Yesterday, a fire started in the Notre Dame Cathedral, and the world stopped. I won’t pretend that I was personally affected, because I’m not Catholic, I’m not French, and I’ve never seen it — but I realize that it was a devastating loss for not just the Catholic community, or the French community, or even Europe, but for civilization as a whole.
In high school, I remember visiting the oldest cathedral in Boston for my art history class and telling my Catholic friend how jealous I was of her. As a nondenominational Christian, church was just a building. There were no stained glass windows. There were no grand sculptures or paintings. And walking into these ornate houses of worship, I couldn’t help but feel overwhelmed even if it contradicted everything I’d believed about what church was supposed to be.
So even though I didn’t feel connected in any way to what happened yesterday, I have nothing but empathy and sympathy for the people affected by it. I was refreshing my Twitter every few minutes for updates both dumbfounded by the imagery, and with a growing sense of urgency for updates.
The more I looked at Twitter, the more upset I became. Because I was becoming all too familiar with a particular class of people that don’t recognize tragedy as tragedy, but as opportunities to promote their political agendas. To them, it’s not about loss. It’s not about mourning. It’s not about what’s actually happening. It’s about finding an ideologically convenient spin that confirms their worldview, whether or not that’s based in reality.
For all I know, arson could have very well been the cause of the fire. There’s nothing wrong with asking questions, but there’s everything wrong with actually hoping for terrorism — especially to the point where you’re swatting away any and every answer that negates it.
It reminded me of the Las Vegas shooting in the worst possible way. Before the bodies were even cold, people were screaming “JIHAD,” “RACE WAR,” and everything else under the sun. Even as news trickled in about the shooter, people insisted that it was a cover up because they were more concerned with how they could use the attack than what actually happened.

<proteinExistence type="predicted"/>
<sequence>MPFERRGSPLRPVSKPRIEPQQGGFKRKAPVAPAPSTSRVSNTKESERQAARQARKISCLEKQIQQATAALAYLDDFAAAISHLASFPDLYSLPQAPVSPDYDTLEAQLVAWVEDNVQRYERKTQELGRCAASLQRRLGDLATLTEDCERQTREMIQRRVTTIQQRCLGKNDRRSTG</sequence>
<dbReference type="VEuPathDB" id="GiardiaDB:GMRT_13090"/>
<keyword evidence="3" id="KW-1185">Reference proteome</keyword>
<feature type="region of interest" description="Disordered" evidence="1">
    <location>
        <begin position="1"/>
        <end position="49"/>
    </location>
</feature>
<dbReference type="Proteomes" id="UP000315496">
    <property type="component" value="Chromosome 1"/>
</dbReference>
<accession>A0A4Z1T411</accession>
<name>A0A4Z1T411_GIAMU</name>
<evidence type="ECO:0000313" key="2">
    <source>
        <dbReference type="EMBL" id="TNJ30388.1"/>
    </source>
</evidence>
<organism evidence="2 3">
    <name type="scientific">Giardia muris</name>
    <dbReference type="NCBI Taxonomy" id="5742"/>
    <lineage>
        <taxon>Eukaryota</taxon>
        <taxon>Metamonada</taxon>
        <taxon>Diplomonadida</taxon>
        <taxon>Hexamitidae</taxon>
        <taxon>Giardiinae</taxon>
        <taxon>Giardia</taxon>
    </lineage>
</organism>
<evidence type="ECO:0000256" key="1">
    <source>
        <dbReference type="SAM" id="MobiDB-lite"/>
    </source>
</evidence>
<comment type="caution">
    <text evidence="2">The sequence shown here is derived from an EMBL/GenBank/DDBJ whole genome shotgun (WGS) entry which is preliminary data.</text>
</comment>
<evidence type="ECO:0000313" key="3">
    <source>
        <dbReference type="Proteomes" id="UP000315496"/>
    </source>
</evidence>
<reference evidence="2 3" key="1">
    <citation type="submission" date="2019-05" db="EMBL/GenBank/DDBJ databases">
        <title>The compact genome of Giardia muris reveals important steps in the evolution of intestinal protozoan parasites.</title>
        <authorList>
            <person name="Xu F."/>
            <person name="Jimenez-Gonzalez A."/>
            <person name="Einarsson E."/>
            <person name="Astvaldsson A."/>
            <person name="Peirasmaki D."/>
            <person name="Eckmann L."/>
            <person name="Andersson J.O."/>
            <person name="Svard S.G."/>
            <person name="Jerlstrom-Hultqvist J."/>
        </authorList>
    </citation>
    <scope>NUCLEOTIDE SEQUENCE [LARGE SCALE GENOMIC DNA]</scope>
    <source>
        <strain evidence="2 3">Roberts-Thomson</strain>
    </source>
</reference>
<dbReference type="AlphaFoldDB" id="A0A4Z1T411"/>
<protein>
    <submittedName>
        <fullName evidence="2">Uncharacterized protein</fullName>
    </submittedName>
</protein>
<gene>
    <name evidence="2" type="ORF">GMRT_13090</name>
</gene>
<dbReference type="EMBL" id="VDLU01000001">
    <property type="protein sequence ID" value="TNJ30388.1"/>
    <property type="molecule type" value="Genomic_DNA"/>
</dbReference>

This blog post was going to be about them. And then I realized that no matter how loud and abrasive these people were, that they were a minority. Most people weren’t looking for a group to blame or peddling conspiracy theories, they were grieving. This destruction brought people of all walks of life, of all denominations, of all national origins together.
And in the face of so much devastation, and so much pain, a lot prevailed. People sang, and prayed, and cried, and loved. A French billionaire pledged $110 million towards rebuilding Notre Dame, and I don’t think he will be the last person to do so. Because no matter how vocal and venomous some people are, the good in the world and the love in the world is more powerful even when it’s hard to find. But yesterday, it wasn’t.
For every vile fanatic trying to exploit the pain of others, twisting knives into fresh wounds, I like to believe there are at least two kind, loving, honest people that want to heal the people around them, and leave the world a genuinely better place than they left it.
I don’t know how or if the wonders of a 200 year construction project can ever be replicated or rivaled. It may never be the same. But some of the most beautiful things are born from tragedy, and that the world will be given something new. A new cathedral. A new icon. And a new monument to the resilience of the human spirit.